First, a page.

A new pedestrian bridge nearly 1 km long will link the glitzy Dubai Mall to the nearby metro stop – finally!
I swear Robert Ferry and Elizabeth Monoian from the Land Art Generator Initiative are magicians, because everything they touch turns to gold. (If you haven’t already downloaded their free field guide to the 60 renewable energy generating technologies, here’s another chance.)
Maybe it’s because the American couple have spent so much time in Dubai, where there’s loads of gold, diamonds, and other bling to be found. In any case, the following images come straight from their personal blog, Journal Arabia, and capture the essence of excess better than anything I’ve seen so far. Check out renders of the new pedestrian bridge that will connect the Dubai Mall metro stop with the mall itself (somewhat belatedly). It will be nearly 1km long.
The one and only time we visited the Dubai Mall, which is just a little bit too rich for our green blood, it was so hot outside we pined for air conditioning. And you know we aren’t big fans of a/c. As though it’s obvious that metro riders can’t really afford to shop for more than a cup of coffee at the Dubai Mall, no walkway between it and the metro stop was proactively planned.
This is what Ferry says about it over on Journal Arabia:
Presently, you have to walk two large blocks outside and then through the parking lot to get from the station to the mall. One can’t help but notice how much of an afterthought this bridge is. I wonder why it wasn’t subterranean.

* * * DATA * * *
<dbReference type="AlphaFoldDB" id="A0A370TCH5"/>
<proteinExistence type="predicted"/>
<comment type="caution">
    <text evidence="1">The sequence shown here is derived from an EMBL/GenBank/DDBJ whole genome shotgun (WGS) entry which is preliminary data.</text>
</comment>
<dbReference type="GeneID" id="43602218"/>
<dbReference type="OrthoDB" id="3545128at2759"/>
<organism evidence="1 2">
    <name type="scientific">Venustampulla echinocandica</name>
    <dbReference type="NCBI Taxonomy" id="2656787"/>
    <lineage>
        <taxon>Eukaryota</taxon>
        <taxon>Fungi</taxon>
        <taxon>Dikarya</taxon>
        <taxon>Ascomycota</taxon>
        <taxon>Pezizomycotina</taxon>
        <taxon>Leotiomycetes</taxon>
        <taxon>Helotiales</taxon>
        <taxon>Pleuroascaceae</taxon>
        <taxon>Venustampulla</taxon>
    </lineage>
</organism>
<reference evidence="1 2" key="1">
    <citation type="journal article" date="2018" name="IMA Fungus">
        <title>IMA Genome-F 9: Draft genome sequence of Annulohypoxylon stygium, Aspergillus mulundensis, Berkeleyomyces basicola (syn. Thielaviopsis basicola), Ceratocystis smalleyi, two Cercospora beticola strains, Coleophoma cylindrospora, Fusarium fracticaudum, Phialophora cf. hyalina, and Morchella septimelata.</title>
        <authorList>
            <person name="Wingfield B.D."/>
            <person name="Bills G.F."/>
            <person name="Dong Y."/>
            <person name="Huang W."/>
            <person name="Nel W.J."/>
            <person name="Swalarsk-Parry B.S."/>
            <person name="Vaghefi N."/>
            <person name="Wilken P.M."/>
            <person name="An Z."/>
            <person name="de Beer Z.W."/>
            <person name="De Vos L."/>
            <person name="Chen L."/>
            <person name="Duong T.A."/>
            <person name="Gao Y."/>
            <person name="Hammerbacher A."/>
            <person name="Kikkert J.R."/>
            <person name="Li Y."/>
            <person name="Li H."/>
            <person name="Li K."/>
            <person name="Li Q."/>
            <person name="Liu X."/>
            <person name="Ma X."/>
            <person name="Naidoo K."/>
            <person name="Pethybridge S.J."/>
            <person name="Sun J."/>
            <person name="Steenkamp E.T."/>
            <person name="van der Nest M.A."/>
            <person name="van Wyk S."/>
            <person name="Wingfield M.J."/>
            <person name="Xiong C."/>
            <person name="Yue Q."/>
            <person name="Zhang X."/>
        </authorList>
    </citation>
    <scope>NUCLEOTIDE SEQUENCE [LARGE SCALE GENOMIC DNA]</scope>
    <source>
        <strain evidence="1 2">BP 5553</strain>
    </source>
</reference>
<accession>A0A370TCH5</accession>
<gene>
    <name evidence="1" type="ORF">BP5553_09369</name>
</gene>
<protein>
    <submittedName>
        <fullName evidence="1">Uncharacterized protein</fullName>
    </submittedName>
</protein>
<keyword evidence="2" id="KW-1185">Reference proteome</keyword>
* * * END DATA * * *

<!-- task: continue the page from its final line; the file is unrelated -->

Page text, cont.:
You can get anything you want at the Dubai Mall. And if your ankles can handle it, you can buy these extraordinary jewel-encrusted high heels. It always shocks westerners to know that Arab women conceal all kinds of fashionable clothing beneath their dark abayas. But wealthy Emirati ladies are particularly well-dressed – depending on how you define well.
There is no clearer symbol of Dubai’s excess than the world’s tallest tower, the Burj Khalifa, which stands in close proximity to the mall. Nor is there a more appropriate example of the Emirate’s shabby urban planning. See this tower. It has approximately 160 floors and no.on-site.human.waste.system! Instead of flowing through a network of carefully-laid piping to a municipal waste treatment center, every day some poor unfortunate soul has to truck approximately 8 tonnes of human waste from this skyscraper and sit in line for up to 24 hours to have it dumped.
This is but one section of the Dubai Mall – the world’s largest based on total area. To keep consumers occupied for hours on end, there is an aquarium, an ice-skating rink, and row after row of the most mind-blowingly expensive unnecessary stuff you can image. There are 1,200 retail outlets in sum. Not far from here the construction workers who built this wealthy playground live in shacks, but inside there’s a sprawling Souk full of gold designed to evoke the Emirate’s traditional trading past.
More on Dubious Dubai and its Towers of Excess: